Melody’s Delivery of Lord Please Deliver Me from Myself

Just Like…..Elephants can communicate with each other over great distances using both their voice and their hearing…

Just Like…..Sharks can detect blood the instant it hits the water….

Just Like…..With subtle burst pulsed sounds, echolocation sounds and unique signature whistles, dolphins can recognize each other from afar, and in the sounds bouncing back can detect remarkably detailed information from the world around them..

Just Like…..Through Humback Songs and acoustical maps, whales can communicate from afar…The word “song” is used to describe the pattern of regular and predictable sounds, the Orca’s Song can communicate across the ocean….

Just Like…..There is something primeval about the eerie sound of the wolf howling in the night and when another wolf hears that sound it tells him something….

Just Like…the low pitched moving sound of the singing of the slaves in their songs about  freeing their lives from bondage and the emotion evoked that kept faith alive and a radiant hope for the future…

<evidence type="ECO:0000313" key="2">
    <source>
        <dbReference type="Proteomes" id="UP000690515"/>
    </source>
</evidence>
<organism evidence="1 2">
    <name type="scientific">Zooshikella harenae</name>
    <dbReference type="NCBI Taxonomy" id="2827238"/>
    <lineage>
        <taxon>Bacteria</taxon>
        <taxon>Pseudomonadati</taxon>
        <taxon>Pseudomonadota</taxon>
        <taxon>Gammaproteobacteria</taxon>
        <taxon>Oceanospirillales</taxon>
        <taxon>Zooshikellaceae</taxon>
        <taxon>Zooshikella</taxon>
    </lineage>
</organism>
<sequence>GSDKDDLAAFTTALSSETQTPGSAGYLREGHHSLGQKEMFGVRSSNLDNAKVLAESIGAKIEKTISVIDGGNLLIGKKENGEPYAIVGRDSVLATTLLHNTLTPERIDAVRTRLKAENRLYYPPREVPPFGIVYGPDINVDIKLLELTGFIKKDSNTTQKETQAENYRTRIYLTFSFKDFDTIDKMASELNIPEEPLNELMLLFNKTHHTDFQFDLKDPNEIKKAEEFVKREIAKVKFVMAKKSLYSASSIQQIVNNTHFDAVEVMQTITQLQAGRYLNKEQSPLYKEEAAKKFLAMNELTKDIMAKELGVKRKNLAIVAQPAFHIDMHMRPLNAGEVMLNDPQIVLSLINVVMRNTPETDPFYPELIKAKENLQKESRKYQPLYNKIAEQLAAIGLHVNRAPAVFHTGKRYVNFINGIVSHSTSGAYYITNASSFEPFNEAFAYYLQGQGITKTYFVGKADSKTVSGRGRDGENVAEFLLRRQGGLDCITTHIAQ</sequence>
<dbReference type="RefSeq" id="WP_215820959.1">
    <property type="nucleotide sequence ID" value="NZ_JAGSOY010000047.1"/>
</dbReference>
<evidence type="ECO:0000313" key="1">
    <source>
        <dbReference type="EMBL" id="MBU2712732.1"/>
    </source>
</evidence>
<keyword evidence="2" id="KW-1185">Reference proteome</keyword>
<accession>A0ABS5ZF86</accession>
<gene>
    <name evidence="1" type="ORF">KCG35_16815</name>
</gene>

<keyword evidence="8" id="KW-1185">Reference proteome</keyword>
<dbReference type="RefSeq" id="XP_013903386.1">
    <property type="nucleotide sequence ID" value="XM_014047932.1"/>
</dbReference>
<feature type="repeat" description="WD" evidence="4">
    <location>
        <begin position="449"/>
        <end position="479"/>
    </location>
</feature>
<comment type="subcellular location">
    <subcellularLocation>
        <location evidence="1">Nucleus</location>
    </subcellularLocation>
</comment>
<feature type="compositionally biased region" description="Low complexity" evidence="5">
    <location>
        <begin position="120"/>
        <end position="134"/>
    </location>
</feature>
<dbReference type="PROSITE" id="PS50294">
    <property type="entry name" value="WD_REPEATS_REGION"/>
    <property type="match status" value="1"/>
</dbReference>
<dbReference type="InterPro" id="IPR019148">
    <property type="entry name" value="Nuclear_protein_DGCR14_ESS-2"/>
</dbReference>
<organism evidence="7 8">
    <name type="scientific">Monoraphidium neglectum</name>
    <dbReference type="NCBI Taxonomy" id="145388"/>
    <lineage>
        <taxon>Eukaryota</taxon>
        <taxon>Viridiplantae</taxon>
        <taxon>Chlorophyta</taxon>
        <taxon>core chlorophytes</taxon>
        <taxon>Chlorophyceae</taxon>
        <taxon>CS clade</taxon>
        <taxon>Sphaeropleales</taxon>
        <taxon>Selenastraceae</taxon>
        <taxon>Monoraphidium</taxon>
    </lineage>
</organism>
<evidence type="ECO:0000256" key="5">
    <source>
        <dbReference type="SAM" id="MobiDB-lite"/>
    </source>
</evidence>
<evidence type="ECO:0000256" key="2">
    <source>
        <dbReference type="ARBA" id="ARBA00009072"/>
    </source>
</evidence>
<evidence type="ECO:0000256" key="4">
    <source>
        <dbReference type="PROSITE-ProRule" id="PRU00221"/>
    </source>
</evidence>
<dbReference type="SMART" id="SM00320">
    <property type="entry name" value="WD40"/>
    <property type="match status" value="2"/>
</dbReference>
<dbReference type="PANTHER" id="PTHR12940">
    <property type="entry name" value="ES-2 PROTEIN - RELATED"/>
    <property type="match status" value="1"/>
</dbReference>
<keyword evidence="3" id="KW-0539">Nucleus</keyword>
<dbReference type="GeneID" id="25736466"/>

Melody’s rumblings in her delivery of the Song, “Lord Please Deliver Me From Myself”  resonate in such a way that is unspoken but connects with something in the brain and goes back a thousand years. It is the cry of man who is mourning for the loss of a loved wife.  It’s eerie and goes unsaid, but it is felt.

We feel it but don’t understand what we are feeling.  It’s a song that stirs you.  “You may not understand what it is that you are feeling when you hear her sing it but it is compared to what might happen in the secular world.  When you hear it, you get hooked on the visceral vibration from the soul of the singer that goes beyond just the mere production of the sound”, Dr. Richard Perry Ellis, D. Min.

IT IS THE CRY OF SOMEONE WHO IS LOST.

If you have ever been in the wilderness and could not find your way home, that’s a huge emptiness and loneliness fraught with fear. And that’s where people are at…………who are lost.

It evokes emotion about man’s condition, his struggle because we, too, are in bondage.  The song asks for deliverance from man’s dilemma and overcoming long suffering and one cannot help but be moved.   There is an honesty of emotion understanding the soul. On a visceral emotional level the song’s directness can reach anybody.  It’s like the singing you hear behind the prisons in the South and from those being dragged off to jail. It’s the sound of the low soft singing from the slaves quarters.  One cannot describe the vitality and emotion this one song evokes.  It generates power that is indescribable.

 

 

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Sermonettes in Song